Journal of Undergraduate Research


TK1, chemosensitivity, metastatic, breast tumors


Life Sciences


Microbiology and Molecular Biology


Breast cancer is the most common form of cancer in women, accounting for 23% of total cancer cases and 14% of cancer deaths. Breast carcinoma is not a simple disease. It is comprised of many different biological forms with distinct phenotypes and prognoses. Hormone receptor expression, such as ER, PR, and HER2, along with more universal clinical manifestations like pathological stage, grade, and lymph node invasion are often used for patient prognosis. The heterogeneous nature of breast tumors makes prognosis and response to therapies difficult to determine, and further research is needed to classify breast tumors and their response to traditional therapies.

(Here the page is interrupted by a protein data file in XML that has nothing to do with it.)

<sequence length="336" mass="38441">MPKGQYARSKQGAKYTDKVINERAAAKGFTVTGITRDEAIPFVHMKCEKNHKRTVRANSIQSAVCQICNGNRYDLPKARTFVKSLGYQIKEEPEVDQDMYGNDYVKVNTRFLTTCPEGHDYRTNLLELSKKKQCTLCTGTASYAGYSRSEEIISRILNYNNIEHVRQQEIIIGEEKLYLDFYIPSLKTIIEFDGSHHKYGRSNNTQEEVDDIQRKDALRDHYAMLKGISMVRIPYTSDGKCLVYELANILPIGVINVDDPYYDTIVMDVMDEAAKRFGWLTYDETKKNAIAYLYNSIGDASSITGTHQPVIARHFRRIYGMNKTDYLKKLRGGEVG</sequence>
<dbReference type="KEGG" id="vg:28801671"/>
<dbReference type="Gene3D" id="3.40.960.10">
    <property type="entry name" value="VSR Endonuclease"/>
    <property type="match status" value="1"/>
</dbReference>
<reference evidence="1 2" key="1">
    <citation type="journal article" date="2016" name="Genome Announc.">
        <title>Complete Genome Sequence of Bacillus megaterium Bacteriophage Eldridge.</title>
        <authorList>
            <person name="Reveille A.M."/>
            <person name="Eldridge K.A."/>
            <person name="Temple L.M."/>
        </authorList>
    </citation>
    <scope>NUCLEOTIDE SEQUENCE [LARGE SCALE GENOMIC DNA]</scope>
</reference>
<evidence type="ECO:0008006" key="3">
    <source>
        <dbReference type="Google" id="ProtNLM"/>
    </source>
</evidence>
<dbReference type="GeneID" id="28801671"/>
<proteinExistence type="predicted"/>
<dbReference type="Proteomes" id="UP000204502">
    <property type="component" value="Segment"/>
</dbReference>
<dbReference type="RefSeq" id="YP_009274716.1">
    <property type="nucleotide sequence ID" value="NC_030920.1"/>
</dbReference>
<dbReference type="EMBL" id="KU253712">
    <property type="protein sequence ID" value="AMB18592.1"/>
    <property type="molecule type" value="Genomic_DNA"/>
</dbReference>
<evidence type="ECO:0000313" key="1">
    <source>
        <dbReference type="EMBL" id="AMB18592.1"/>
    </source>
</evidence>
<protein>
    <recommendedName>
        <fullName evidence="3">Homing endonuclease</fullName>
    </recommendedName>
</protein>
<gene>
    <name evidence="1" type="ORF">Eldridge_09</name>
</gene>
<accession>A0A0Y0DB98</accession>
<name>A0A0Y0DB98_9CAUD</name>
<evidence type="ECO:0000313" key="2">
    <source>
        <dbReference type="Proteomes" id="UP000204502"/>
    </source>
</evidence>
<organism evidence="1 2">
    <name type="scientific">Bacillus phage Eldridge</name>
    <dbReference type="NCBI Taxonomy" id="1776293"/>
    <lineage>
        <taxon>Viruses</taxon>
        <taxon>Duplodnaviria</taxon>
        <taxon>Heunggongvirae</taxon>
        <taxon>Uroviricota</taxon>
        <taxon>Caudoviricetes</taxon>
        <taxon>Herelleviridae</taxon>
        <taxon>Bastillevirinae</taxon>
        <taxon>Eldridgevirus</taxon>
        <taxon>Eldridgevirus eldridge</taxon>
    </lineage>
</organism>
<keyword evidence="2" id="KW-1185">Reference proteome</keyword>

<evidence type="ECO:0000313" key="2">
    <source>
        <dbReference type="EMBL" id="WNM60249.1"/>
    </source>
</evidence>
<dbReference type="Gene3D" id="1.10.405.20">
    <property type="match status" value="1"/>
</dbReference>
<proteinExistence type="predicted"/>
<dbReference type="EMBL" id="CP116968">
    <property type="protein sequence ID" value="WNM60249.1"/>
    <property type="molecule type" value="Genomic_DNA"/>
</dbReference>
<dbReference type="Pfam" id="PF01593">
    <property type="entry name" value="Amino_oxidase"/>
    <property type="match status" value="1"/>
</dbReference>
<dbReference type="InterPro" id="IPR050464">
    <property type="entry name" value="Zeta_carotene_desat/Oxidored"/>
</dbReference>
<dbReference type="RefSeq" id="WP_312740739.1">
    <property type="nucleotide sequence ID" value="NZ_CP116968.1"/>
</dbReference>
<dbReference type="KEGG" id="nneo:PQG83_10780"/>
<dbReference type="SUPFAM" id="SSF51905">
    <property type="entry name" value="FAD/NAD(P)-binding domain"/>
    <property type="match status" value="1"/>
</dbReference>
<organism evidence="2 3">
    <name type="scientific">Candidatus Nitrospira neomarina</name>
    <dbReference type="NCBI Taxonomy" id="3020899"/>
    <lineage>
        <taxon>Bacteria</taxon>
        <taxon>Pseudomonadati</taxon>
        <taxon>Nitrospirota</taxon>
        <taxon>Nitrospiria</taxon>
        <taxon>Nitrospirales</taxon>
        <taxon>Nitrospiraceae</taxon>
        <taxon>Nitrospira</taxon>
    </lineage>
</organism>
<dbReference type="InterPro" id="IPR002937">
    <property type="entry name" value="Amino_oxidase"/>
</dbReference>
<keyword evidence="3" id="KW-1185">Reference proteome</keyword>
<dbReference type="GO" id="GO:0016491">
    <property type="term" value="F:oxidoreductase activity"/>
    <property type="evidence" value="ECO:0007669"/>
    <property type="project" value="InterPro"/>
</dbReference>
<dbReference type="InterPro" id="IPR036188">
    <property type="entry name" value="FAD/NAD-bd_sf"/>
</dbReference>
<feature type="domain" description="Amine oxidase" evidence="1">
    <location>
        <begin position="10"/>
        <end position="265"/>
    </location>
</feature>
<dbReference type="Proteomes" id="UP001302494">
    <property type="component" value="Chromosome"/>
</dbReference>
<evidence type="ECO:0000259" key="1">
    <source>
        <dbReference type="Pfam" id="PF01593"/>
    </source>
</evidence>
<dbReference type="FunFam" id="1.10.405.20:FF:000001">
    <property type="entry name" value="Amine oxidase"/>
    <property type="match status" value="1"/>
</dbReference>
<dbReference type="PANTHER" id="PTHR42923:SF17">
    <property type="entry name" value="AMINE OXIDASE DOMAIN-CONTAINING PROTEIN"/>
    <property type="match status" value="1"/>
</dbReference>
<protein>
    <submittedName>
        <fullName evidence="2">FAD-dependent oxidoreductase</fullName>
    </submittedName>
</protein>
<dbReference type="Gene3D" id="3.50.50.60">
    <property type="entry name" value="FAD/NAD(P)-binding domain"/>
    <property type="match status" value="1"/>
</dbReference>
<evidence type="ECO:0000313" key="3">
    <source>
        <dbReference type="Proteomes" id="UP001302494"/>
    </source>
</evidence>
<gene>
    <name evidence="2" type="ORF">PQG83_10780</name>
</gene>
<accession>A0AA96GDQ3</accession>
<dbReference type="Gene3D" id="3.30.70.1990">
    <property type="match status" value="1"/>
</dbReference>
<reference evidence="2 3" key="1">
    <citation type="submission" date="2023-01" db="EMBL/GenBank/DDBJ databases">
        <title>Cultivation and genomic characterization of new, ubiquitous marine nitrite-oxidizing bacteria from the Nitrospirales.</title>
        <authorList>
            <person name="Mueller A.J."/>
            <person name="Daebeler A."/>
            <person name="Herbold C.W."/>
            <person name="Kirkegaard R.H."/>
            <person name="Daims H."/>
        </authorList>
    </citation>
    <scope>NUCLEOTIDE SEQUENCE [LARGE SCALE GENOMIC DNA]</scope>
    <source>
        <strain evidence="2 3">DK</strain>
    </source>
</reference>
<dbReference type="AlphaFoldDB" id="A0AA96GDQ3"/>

This study documents the potential of Thymidine Kinase 1 (TK1) to be utilized as a marker of malignant potential and sensitivity to chemotherapies in breast cancers. TK1 is an enzyme active during the S phase of the cell cycle that contributes to DNA synthesis, and is thought to contribute to a high proliferative potential in cancerous cells.

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